February 27, 2014

COLUMBIA, S.C. — A police officer in South Carolina shot a 70-year-old motorist who was reaching for a cane during a traffic stop because he thought the man was grabbing a rifle from the bed of his pickup truck, investigators said. The man was expected to survive.

The York County deputy, Terrence Knox, pulled over Bobby Canipe (kah-NYP’) of Lincolnton, N.C., for an expired license tag about 7:30 p.m. Tuesday north of Clover, S.C., York County sheriff’s spokesman Trent Faris said.

After stopping, Canipe got out of his pickup truck and reached into the bed, pulling out what Knox thought was a long-barreled rifle, Faris said. It was Canipe’s walking cane. The officer fired several times, hitting Canipe once, Faris said.

Faris refused to say where on his body Canipe was hit, but said he was expected to survive. Canipe was taken to Carolinas Medical Center in Charlotte, N.C., where spokesman Kevin McCarthy said he was listed in fair condition.

“The situation is very unfortunate,” Faris said, reading from a statement at a news conference. “It does appear, at this time, that Deputy Knox’s actions were an appropriate response to what he reasonably believed to be an imminent threat to his life.”

The State Law Enforcement Division will investigate the shooting and turn its findings over to prosecutors, who will decide whether to press charges, Faris said. He said Knox, 24, has been a deputy for almost three years.

(Written in 1999)

Source: www.lexrex.com/

Synopsis of an interview conducted by Ginny Simone with Keith Tidswell of Australia's Sporting Shooters Association.

One year after gun-owners were forced to surrender 640,381 personal firearms to be destroyed, including semi-automatic .22 rifles and shotguns, a program costing the government over 500 million dollars, the results are in...

A dramatic increase in criminal activity has been experienced. Gun control advocates respond "Just wait... we'll be safer...you'll see...".

* Australia-wide, homicides are up 3.2%
* Australia-wide, assaults are up 8.6%
* Australia-wide, armed-robberies are up 44% (yes, FORTY-FOUR PERCENT)
* In the state of Victoria, homicides-with-firearms are up 300%
* Figures over the previous 25 years show a steady decrease in homicides-with-firearms (changed dramatically in the past 12 months)
* Figures over the previous 25 years show a steady decrease in armed-robbery-with-firearms (changed dramatically in the past 12 months)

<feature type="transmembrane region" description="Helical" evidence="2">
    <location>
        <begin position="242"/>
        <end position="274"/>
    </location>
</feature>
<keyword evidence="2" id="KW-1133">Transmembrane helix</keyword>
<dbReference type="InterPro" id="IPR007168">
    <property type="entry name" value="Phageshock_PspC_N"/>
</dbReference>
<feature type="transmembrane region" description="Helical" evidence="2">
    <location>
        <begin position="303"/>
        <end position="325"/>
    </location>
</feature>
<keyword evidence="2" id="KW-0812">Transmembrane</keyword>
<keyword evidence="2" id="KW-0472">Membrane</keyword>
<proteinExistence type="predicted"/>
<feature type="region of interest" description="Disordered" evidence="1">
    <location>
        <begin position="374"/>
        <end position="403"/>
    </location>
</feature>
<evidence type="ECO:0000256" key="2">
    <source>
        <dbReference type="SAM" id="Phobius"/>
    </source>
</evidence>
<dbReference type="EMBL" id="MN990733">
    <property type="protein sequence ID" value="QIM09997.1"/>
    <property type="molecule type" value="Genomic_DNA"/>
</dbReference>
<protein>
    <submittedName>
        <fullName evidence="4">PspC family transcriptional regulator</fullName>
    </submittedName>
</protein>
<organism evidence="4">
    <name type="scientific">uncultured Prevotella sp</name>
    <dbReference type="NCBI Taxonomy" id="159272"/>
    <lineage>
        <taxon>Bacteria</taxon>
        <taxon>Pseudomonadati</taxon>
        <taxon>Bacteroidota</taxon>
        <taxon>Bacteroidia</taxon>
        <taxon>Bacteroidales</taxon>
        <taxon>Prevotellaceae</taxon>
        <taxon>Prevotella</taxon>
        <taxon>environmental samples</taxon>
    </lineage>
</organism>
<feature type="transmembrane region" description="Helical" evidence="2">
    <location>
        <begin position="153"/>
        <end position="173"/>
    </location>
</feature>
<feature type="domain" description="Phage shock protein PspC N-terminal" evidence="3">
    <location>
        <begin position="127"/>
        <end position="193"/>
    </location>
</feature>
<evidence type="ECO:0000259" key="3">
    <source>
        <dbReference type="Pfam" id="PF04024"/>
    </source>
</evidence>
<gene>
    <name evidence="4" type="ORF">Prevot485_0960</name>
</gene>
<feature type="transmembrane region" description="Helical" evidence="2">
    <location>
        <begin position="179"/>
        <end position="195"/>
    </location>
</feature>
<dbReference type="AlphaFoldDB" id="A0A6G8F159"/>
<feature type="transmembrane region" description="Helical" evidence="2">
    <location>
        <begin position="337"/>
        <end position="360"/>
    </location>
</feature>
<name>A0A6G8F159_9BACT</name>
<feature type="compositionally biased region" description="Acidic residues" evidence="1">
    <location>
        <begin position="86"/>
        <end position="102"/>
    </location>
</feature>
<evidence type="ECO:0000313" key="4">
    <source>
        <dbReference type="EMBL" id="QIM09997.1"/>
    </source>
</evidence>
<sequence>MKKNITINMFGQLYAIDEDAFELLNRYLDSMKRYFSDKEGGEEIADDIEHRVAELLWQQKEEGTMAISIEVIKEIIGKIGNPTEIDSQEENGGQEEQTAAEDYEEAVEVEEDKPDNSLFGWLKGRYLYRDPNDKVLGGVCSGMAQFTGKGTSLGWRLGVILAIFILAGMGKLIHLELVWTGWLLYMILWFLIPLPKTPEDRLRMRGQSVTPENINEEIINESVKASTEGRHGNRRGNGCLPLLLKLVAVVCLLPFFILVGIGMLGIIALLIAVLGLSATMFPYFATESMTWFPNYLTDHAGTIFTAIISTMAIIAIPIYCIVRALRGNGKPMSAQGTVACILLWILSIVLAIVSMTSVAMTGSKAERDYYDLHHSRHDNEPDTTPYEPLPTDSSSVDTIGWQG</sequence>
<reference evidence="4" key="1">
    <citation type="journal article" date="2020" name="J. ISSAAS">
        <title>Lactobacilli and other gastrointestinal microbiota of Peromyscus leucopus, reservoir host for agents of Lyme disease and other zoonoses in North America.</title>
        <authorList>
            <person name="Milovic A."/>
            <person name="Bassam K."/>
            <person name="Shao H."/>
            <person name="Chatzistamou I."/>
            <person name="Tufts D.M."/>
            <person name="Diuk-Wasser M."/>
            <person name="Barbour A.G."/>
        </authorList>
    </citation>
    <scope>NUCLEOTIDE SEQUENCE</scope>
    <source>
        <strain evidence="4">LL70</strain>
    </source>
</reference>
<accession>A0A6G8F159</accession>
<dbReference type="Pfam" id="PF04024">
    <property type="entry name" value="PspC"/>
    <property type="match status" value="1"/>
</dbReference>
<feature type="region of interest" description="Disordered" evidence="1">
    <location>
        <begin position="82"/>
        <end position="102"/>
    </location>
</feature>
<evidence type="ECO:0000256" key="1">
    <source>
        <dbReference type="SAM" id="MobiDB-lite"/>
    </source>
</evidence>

* There has been a dramatic increase in breakins-and-assaults-of-the-elderly

* At the time of the ban, the Prime Minister said "self-defense is not a reason for owning a firearm"

* From 1910 to present, homicides in Australia had averaged about 1.8-per-100,000 or lower, a safe society by any standard.

* The ban has destroyed Australia's standings in some international sport shooting competitions

* The membership of the Australian Sports Shooting Association has risen to 112,000, a 200% increase, in response to the ban and as an attempt to organize against further controls, which are expected.

* Australian politicians are on the spot and at a loss to explain how no improvement in "safety" has been observed after such monumental effort and expense was successfully expended in 

"ridding society of guns". Their response has been to "wait longer".

"...The best organization you've got there, the biggest organization you've got there is the NRA. We didn't have an organization that size, and as a consequence, we suffered. And we hope that you don't suffer..."
Keith Tidswell Sporti

Source: examiner.com
Much has been written of late about what appears to be massive non-compliance with Connecticut's "assault weapon" registration requirement (the guns are banned, but "grandfathered," if the owner registers them). Well, much has been written, that is, in gun rights advocacy circles--the mass media would apparently have us believe that it's not worth covering the fact that scores of thousands--maybe hundreds of thousands--of people are committing a felony "crime" punishable by five years in prison.

That was interesting enough before the Hartford Courant editorial board decided to enter the fray, urging the state to use background check data to identify likely "assault weapon" owners, compare that list to the list of "assault weapon" registrants, and investigate the people on the first list, but not the second, in order to enforce the law:

Authorities should use the background check database as a way to find assault weapon purchasers who might not have registered those guns in compliance with the new law.